In the days of the classy Westerns, one gentleman wronged who use a glove to “slap” the other gentleman across the face as a challenge to a duel. If not proficient in any form of confrontation, the challenged gentleman would need to practice. In those movies, the gentleman’s growth meant his survival.
Challenges come racing toward me weekly. How will I …? How can I …? What do I need to do to …?
When I was a kid, I would come home with something I wanted to get involved in: swimming lessons, piano lessons, violin lessons, gymnastics, ballet, theater. Many times I would be met with you can’t do that or you don’t have time for that.
If it didn’t cost too much, however, my mother would concede. When I joined 4-H, I tried out more activities. Sometimes I realized I didn’t like the activity, but when I did, the stars were the limit.
In fifth grade, the school district I attended instituted a program they called “Music in our Schools.” If you were in sixth grade, you could sign to learn how to play a wind or brass instrument. I wasn’t in sixth grade. If you were in fifth grade, you could learn to play a stringed instrument. My instrument? The violin.
I was involved in that program for two years. Then, when we registered for seventh grade (junior high school), I signed up for orchestra. I continued through my senior year of high school, but I also took a chance to audition for an upper level orchestra comprised of high school students in the area. I took the challenge, and found myself playing with Rockford Area Youth Symphony.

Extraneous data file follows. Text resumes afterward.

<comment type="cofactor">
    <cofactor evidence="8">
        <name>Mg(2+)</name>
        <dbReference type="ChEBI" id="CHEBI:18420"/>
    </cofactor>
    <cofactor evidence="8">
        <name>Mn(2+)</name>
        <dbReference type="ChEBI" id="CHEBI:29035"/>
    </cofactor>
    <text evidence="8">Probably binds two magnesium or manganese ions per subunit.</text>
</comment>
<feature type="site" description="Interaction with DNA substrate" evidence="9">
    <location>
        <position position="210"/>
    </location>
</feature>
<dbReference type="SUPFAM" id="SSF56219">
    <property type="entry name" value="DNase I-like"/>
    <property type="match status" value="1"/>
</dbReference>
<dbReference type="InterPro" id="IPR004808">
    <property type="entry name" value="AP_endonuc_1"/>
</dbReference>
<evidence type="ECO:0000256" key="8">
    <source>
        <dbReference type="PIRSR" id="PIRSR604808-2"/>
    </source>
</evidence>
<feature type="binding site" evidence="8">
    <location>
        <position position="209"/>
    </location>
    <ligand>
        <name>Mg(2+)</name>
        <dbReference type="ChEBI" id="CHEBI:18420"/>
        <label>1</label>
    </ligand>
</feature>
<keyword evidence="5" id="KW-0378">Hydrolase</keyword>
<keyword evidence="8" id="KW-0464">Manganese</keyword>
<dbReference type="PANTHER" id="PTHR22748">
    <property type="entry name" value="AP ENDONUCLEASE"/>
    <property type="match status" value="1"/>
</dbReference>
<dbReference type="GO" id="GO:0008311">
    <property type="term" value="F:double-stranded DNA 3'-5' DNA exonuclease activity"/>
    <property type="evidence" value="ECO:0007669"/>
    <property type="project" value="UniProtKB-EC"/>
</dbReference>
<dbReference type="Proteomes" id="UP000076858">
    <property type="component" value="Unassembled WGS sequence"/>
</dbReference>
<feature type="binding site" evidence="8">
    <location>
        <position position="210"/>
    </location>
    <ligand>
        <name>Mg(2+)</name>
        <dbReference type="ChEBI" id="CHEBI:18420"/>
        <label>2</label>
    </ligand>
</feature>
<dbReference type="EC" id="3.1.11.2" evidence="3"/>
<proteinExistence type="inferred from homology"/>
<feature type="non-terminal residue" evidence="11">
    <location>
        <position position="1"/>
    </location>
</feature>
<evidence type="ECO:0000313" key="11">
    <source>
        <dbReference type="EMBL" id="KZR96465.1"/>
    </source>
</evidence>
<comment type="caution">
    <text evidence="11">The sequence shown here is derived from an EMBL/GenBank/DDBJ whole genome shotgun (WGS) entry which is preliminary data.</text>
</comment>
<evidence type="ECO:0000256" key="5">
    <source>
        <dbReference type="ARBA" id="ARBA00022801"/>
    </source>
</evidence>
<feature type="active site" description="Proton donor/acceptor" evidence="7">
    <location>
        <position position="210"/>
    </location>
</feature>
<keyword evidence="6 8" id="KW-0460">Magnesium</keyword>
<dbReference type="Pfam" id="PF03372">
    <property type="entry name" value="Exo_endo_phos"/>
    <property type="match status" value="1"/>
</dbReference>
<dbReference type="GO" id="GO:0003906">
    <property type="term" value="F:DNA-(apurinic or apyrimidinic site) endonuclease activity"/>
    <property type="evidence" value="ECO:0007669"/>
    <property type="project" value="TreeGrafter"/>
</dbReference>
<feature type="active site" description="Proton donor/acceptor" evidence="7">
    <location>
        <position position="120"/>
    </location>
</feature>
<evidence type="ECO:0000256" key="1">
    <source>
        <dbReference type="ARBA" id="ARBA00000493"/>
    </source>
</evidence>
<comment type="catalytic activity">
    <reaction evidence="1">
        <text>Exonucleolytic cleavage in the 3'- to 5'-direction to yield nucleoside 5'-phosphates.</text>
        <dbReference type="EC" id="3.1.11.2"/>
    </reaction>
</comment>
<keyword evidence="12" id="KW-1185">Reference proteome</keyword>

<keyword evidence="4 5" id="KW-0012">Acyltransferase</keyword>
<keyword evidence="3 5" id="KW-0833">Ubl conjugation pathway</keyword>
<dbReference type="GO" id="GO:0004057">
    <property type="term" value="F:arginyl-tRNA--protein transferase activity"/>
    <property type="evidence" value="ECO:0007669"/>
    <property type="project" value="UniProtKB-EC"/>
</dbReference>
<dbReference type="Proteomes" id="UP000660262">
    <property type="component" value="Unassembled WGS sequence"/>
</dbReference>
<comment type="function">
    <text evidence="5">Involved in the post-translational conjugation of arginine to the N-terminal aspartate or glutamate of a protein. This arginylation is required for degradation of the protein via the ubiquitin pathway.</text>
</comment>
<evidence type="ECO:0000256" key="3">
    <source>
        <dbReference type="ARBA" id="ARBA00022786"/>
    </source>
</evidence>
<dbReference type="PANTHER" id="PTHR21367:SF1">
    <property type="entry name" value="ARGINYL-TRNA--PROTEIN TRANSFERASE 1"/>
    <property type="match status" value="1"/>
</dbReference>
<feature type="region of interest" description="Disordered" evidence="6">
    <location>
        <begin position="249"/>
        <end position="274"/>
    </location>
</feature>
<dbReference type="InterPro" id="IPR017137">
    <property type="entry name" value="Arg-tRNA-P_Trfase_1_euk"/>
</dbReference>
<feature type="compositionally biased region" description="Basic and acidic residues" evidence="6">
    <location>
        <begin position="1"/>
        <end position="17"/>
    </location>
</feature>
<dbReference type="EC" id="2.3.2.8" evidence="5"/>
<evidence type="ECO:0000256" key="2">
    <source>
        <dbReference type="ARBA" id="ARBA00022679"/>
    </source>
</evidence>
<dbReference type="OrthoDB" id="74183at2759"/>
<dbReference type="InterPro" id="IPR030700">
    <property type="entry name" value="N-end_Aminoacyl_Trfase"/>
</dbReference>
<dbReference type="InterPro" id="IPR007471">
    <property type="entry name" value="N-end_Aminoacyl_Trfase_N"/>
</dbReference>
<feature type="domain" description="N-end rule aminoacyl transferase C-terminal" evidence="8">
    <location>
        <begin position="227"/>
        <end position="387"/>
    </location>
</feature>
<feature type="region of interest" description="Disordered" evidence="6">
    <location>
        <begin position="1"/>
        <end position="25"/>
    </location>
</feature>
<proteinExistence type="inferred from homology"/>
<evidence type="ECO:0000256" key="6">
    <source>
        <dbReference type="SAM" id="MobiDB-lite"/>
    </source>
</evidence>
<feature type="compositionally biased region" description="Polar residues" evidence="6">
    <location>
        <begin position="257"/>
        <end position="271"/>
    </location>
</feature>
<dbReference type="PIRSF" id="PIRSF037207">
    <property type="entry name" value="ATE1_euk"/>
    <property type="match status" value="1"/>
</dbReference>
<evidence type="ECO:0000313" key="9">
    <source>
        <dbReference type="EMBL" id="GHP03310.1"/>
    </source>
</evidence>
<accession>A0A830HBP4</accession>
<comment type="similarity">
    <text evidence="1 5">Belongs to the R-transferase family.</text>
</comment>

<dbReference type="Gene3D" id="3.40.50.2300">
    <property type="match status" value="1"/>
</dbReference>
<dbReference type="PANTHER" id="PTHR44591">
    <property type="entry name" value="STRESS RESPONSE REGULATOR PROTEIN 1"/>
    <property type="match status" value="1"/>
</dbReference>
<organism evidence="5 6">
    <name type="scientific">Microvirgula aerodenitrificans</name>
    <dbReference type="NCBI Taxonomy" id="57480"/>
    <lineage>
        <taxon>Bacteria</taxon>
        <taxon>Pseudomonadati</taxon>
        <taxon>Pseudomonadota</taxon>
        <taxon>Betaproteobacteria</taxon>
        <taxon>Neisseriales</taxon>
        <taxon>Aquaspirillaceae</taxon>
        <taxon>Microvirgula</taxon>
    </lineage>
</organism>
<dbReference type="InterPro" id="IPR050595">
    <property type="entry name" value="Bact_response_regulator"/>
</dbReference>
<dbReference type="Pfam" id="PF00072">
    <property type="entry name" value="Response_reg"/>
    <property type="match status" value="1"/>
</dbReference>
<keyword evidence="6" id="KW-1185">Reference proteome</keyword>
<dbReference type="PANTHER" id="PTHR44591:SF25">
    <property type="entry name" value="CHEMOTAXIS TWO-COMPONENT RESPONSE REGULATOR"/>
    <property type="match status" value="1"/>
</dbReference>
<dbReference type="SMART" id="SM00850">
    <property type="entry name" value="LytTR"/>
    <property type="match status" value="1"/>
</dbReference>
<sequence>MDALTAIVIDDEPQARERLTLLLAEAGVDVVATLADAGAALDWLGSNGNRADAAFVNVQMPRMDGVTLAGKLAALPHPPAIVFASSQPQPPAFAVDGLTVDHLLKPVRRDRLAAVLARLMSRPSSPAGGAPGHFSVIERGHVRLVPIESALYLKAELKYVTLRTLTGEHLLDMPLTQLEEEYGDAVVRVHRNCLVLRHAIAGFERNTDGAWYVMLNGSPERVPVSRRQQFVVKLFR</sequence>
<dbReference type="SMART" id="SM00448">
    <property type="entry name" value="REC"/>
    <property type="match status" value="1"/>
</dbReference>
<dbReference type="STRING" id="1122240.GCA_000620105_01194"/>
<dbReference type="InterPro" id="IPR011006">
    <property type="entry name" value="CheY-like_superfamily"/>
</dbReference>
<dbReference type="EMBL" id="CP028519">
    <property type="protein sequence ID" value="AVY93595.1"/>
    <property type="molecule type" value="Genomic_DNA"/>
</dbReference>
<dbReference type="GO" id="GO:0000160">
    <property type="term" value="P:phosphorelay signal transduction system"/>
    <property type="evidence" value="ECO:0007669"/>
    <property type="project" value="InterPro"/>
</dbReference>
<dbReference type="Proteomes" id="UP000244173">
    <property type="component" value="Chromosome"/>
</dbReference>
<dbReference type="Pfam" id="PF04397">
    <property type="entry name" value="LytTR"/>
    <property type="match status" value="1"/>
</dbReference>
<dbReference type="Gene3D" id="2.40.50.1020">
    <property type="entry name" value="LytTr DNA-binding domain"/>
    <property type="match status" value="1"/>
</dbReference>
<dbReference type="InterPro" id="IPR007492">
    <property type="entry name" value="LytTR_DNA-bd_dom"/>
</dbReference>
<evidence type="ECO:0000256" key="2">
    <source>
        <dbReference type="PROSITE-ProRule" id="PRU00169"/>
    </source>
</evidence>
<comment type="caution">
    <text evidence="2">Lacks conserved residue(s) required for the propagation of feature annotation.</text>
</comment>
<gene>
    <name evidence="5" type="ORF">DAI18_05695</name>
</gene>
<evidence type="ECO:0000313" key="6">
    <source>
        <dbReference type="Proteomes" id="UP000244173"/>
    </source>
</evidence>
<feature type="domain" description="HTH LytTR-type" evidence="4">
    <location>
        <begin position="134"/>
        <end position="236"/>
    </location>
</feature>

I took the challenge and used my violin to audition for a college scholarship. That scholarship found me at National College of education in Evanston, Illinois. The scholarship was the deciding factor.
I keep getting offered challenges: What are you doing tonight? Would you be able to come down to the square and play duets with me? Aahh, sure. A local area assisted living facility is looking for people to entertain. Are you interested? Ok. Are you interested in playing as an onstage character in a theater production? Sure.
It has taken my playing to a new level, and I’m having fun with it. It has shown me how much my music means to me, how much it has shaped who I am, but it also makes me wonder where I would be now if I had taken my music more seriously in high school and college.
Every challenge that I face, big or small causes me to grow as long as I accept the challenge and work to conquer what is in front of me.
Whether they are motivational challenges, health challenges, emotional challenges, meet those challenges head on with conviction. You can and will succeed and those challenges will change you.